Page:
As You Like It: 30 Years


My baby is about to turn 30 next week. How is it possible that my little bright eyes has been in my life for 30 years? No one ever warns you how quickly child-years race by. Or maybe they do, but you’re not really listening until suddenly, you are the parent of a child who is married, supports herself, and lives on the other end of the country. And you keep repeating, “When did this happen?” Sometimes I try to warn new parents about this time blitz. But just as I didn’t listen 30 years ago, ain’t no one listening to me now.

Thirty years ago I thought I had at least another week to relax at home before becoming a mom. I had left work two weeks before my due date to rest. I was working as a computer programmer at a brand-new job that I loved. For eight months my energy never flagged until suddenly, at the ninth month, I felt like someone had dumped an elephant on my head. At night I thrashed around trying to find a comfortable spot as Lisa alternately kicked me or had marathon hiccup bouts.

The accountants at work told me that I should have the baby before the end of the year for tax reasons. I told them that I would do what I could. I relished the time ahead when I wouldn’t have to get up in the morning and face the rush hour traffic.

The first week was a lazy haze, but then the next week, just a couple of days after Christmas, I started feeling funny. I didn’t realize that I was having contractions until I spoke to my friend Laney and she told me that it sounded like my baby was on its way. “But it can’t be!” I told her. “It’s not due for another week!” “Tell that to the baby,” she answered. I quickly called Steve and then my doctor, Mitch Levine. I got the usual instructions about timing the contractions and settled back to wait.

That night Steve fell asleep, but I lay in bed wondering what the night would bring. At about 11 p.m. things started to feel serious, so I woke Steve and told him that I was going to take a shower. Once he was up he began timing my contractions, telling me to call out from the shower each time a pain hit. A few minutes into the shower he began to sound panicky when he realized how quickly they were happening.

“Joni,” he yelled. “I think we should get to the hospital!” But I was feeling fine. I finished my shower then further infuriated him by taking my time choosing the sweater that I wanted to wear. He almost picked me up and threw me over his shoulder and into the car. By the time we got going it was midnight and freezing. We found out later that it was one of the coldest nights of the year.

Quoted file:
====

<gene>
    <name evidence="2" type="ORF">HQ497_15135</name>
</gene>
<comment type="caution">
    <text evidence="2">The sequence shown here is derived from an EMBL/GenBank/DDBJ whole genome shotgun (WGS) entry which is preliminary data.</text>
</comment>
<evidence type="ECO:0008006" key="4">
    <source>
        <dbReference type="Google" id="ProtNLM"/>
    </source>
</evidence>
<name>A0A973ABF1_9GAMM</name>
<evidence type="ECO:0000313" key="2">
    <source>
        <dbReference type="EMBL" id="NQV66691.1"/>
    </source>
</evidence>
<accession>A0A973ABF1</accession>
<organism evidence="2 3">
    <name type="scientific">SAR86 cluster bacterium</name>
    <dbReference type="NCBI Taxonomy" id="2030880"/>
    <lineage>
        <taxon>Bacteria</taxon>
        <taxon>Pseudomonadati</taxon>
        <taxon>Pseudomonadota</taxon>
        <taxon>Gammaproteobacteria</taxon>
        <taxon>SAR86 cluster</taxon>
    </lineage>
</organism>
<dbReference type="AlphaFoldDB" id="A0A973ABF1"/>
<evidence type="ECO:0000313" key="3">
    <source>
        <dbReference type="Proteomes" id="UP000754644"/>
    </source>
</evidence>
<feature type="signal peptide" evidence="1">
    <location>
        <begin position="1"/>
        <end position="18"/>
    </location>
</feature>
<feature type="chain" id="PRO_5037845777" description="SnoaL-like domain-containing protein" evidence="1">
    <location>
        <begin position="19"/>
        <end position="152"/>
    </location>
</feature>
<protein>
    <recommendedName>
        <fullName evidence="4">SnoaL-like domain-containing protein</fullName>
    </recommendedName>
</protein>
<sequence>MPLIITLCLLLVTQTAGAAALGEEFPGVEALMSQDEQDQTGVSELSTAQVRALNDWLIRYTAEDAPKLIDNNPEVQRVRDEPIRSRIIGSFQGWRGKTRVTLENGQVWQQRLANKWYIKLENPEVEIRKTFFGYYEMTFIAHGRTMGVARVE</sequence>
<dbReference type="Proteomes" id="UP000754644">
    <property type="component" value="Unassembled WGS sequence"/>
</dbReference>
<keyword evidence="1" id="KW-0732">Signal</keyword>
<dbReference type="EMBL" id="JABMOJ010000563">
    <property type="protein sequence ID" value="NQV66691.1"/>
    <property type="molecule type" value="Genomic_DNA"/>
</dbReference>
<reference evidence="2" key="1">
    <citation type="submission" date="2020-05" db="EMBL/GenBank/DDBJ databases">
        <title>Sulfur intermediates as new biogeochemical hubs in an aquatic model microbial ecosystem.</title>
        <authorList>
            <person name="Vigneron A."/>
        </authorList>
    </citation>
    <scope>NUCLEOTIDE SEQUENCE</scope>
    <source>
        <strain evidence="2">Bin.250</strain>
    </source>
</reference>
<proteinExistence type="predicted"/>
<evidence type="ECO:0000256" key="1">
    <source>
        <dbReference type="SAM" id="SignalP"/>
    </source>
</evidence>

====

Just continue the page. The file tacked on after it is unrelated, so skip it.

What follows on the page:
We arrived at Mt. Auburn without incident, although Steve was hyperventilating by then. He parked, grabbed my bag and ran off. I stood near the car feeling like I was living a TV sitcom. “Shatz!” I yelled. “Didn’t you forget something? Me?”

Somehow we made it into the hospital and up to the room. A cheery nurse told me to make myself comfortable. Somehow I felt that that was not really going to be possible. She came in afterwards to see how I was “progressing.” I still remember her beginning her examination with the words, “Well, let’s just see how much you’ve … oh my goodness, I’d better get the doctor here quickly!”

So on a freezing, December night Mitch ambled into my room as if he had all the time in the world — and as it turned out, we did. My water still hadn’t broken so nothing was happening. He told tell me to get up and walk while he settled himself on the chair near the window with a pillow and blanket, trying to get some sleep. And that’s how we spent our night. Steve and I walking, me squeezing his hand at every contraction until his hand was completely numb, Mitch alternately sleeping and exhorting me to walk, walk, walk. Afterwards when I would tell people that my doctor stayed with me throughout the entire birth, they would look at me as if I were crazy. I soon found out that doctors did not do that. They generally just showed up for the fireworks.

The nurse kept assuring me that the baby would come before her shift was over, but I knew that this baby went by nobody’s timetable but its own. Finally, at 7 in the morning, Mitch asked if he could speed things along by breaking my water, and I told him that if he didn’t I was going to break it myself!

It wasn’t until 8 a.m. that Lisa made her entrance. Mitch looked at her wide awake expression and asked, “What are you looking at bright eyes?” And that’s how she got her pet name. She may have taken her time coming, but when she finally arrived she was hungry for the world. Funny, she’s still like that — usually late but wanting to see it all. Happy birthday, Bright Eyes. May you always keep them wide open for the world.

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avatar Posted by on Dec 26 2013. Filed under As You Like It, Featured Content, Opinion. Both comments and pings are currently closed.
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